Researchers at Stowers Institute of Medical Research conducted a detailed analysis of the Orb2 protein. They have found that Orb2 potentially acts as a physical substrate to strengthen and retain memory. Previous studies also reveal that Orb2 contributes to the formation of long-term memory in fruit flies. Note that Orb2 depicts prion-like abilities under certain conditions. It forms clusters or aggregates and can transform itself from one physical state to another.
The research was carried out using the tools that allow rapid and reversible inactivation of Orb2 protein in neurons. The researchers found that Orb2 acts as a potential, physical substrate, encodes memory and serves as a molecular signature for long-term memory. They also discovered that Orb2 aggregation is assisted by a DnaJ family chaperone, JJJ2. In addition, JJJ2 enhances the development of long-term memory as well.
The findings of the study were published in the journal Current Biology. The study focuses on the molecular basis for the establishment of a memory trace.
The researchers used Drosophila as a model organism to study memory. They were successful in exploiting two different types of memories.
What does the research find?
At first, the researchers conducted a male courtship suppression memory experiment. It measured the ability of a male fruit fly to learn and retain the memory of a female fruit fly’s interest in his courtship. In the second type of experiment, the researchers examined the ability of a fruit fly to associate one of two odors with a food source.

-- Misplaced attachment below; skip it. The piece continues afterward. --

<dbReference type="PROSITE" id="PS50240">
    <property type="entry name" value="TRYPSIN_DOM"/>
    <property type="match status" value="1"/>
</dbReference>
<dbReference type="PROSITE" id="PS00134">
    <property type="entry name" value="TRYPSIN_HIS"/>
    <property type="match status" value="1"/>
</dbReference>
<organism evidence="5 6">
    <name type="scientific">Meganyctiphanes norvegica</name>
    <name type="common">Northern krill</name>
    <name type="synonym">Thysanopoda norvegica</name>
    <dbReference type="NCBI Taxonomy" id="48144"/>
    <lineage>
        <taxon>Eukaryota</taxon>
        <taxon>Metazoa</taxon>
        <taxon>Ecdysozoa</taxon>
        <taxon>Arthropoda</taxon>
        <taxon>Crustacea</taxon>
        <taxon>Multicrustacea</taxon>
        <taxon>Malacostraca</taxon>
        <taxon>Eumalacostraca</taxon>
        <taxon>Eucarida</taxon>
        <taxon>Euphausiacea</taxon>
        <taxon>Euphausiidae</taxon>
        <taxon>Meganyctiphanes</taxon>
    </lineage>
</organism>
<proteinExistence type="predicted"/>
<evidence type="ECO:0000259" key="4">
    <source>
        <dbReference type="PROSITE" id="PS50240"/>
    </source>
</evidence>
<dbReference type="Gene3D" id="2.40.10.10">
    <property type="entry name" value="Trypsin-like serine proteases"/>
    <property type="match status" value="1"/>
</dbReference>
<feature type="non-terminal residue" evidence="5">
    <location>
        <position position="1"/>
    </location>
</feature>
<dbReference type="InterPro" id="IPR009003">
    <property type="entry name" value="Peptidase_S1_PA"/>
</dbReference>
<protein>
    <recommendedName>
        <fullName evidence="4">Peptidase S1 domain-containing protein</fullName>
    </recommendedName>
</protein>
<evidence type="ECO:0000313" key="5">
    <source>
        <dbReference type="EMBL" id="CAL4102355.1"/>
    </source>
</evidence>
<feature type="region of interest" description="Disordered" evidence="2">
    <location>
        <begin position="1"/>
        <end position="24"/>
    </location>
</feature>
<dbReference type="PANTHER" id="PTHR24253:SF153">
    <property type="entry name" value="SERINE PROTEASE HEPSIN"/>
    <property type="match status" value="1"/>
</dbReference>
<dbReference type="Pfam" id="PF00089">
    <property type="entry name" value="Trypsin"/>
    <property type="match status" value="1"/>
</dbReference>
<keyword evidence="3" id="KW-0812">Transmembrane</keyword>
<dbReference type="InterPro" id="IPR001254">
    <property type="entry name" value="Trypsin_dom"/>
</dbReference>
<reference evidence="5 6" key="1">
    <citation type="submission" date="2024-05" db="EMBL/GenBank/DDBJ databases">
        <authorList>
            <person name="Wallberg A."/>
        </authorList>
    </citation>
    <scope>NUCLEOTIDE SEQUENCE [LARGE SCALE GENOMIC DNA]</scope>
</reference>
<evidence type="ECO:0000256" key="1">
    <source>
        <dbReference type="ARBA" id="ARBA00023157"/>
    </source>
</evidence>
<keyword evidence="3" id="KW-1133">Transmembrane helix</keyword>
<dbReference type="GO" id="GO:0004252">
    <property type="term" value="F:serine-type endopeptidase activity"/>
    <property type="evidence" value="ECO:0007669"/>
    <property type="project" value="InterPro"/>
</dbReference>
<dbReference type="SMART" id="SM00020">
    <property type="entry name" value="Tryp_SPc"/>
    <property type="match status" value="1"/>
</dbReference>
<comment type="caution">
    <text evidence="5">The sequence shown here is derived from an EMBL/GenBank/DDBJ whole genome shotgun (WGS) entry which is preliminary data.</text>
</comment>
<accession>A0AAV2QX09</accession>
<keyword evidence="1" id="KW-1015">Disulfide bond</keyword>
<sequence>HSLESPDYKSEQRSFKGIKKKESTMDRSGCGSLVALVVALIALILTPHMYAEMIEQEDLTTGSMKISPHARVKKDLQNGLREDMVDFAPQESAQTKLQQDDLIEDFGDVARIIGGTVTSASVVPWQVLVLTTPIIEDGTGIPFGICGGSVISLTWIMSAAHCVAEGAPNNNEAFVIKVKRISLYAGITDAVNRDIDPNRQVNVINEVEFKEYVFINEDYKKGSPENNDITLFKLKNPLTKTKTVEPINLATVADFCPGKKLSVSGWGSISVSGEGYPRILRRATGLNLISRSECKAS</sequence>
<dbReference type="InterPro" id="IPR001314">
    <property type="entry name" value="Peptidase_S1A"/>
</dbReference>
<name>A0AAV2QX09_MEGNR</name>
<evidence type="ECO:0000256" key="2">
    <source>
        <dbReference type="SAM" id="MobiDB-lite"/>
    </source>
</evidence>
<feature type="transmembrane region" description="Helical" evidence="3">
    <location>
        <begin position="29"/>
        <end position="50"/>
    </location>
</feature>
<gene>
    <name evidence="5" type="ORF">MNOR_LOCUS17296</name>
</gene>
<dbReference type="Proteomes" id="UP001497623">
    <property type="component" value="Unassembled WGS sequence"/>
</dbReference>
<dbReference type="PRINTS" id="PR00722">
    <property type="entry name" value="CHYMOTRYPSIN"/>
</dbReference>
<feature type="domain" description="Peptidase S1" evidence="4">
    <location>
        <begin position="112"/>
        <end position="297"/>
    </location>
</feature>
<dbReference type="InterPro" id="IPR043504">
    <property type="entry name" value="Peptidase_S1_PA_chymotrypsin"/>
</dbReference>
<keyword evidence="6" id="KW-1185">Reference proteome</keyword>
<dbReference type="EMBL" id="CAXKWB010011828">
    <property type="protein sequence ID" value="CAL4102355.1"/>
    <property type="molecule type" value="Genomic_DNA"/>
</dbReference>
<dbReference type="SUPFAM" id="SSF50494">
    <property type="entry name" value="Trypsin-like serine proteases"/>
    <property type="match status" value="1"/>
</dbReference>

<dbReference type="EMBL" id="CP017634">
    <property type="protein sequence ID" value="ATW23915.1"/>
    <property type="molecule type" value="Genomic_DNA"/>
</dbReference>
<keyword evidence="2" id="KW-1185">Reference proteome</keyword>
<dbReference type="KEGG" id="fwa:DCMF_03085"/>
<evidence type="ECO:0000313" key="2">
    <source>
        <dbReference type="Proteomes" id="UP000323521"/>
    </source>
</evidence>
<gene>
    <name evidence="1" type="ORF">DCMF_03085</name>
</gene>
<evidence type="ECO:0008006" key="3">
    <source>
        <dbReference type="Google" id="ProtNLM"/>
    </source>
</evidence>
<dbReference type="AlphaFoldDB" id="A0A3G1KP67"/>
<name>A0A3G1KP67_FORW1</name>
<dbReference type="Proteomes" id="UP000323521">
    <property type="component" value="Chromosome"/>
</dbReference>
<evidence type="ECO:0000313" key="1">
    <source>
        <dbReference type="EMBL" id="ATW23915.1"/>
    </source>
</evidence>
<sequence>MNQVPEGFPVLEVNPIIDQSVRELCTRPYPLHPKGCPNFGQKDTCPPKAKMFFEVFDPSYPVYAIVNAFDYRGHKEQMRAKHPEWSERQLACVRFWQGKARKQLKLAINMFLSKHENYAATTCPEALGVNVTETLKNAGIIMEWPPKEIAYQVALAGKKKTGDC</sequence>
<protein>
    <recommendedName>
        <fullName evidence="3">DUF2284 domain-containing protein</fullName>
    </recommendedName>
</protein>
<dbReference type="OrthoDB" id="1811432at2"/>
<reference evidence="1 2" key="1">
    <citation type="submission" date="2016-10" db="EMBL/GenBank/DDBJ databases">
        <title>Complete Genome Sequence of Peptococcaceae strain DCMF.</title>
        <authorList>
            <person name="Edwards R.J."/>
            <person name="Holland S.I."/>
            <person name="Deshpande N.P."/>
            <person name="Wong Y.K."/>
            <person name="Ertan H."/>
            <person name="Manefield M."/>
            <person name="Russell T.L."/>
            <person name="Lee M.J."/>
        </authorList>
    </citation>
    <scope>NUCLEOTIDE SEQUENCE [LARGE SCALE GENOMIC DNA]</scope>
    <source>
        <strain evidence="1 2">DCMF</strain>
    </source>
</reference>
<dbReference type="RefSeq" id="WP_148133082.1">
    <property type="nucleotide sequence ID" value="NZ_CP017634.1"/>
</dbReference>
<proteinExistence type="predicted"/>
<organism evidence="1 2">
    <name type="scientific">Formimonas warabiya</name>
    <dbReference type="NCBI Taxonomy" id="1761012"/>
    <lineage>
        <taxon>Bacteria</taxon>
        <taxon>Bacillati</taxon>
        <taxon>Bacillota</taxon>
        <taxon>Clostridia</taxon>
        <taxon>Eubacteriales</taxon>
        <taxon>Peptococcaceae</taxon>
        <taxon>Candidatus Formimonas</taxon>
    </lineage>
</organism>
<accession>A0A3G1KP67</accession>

These two types of memories revealed the three ways in which Orb2 seems to control the dynamics of memory.
- Once the memory is formed, it can be inactivated temporally and recover in an Orb2-dependent manner.
- Secondly, the facilitation of Orb2 aggregation by JJJ2 enhances the fruit flies’ ability to form long-lasting memory.
- Finally, the amount of Orb2 aggregated predicts the stability of memory.
All of these findings suggest that Orb2 constitutes a biochemical trace for memory. Furthermore, it may help the researchers to understand what leads to loss of memory.
According to the expert team, the results of the study are evident that prion-like proteins play a positive role in the formation and retention of long-term memory. The respective research details the explanation regarding the difference between functional, or good, protein aggregates and toxic aggregates. This could potentially help scientists to find ways to control or manage prions contributing to diseases.
Summary of the findings
The study enumerates what underlies the making of a memory. It used molecular tools to manipulate a prion-like protein, called Orb2, in fruit flies. The researchers discovered evidence for specific molecular changes, necessary for the creation, storage, and recovery of memories. The protein Orb2 reportedly appears to be a part of a memory stamp in the brain. It may be produced by a particular experience. Furthermore, the researchers also discovered another protein called JJJ2. It is a DnaJ family chaperone. The basic contribution of JJJ2 was to assist Orb2 in the formation of long-term memory.
This respective research work provides insight into the formation and retention of memory in the fruit fly brain. Humans possess a counterpart protein called CPEB. It suggests that similar mechanisms may be involved in human memory.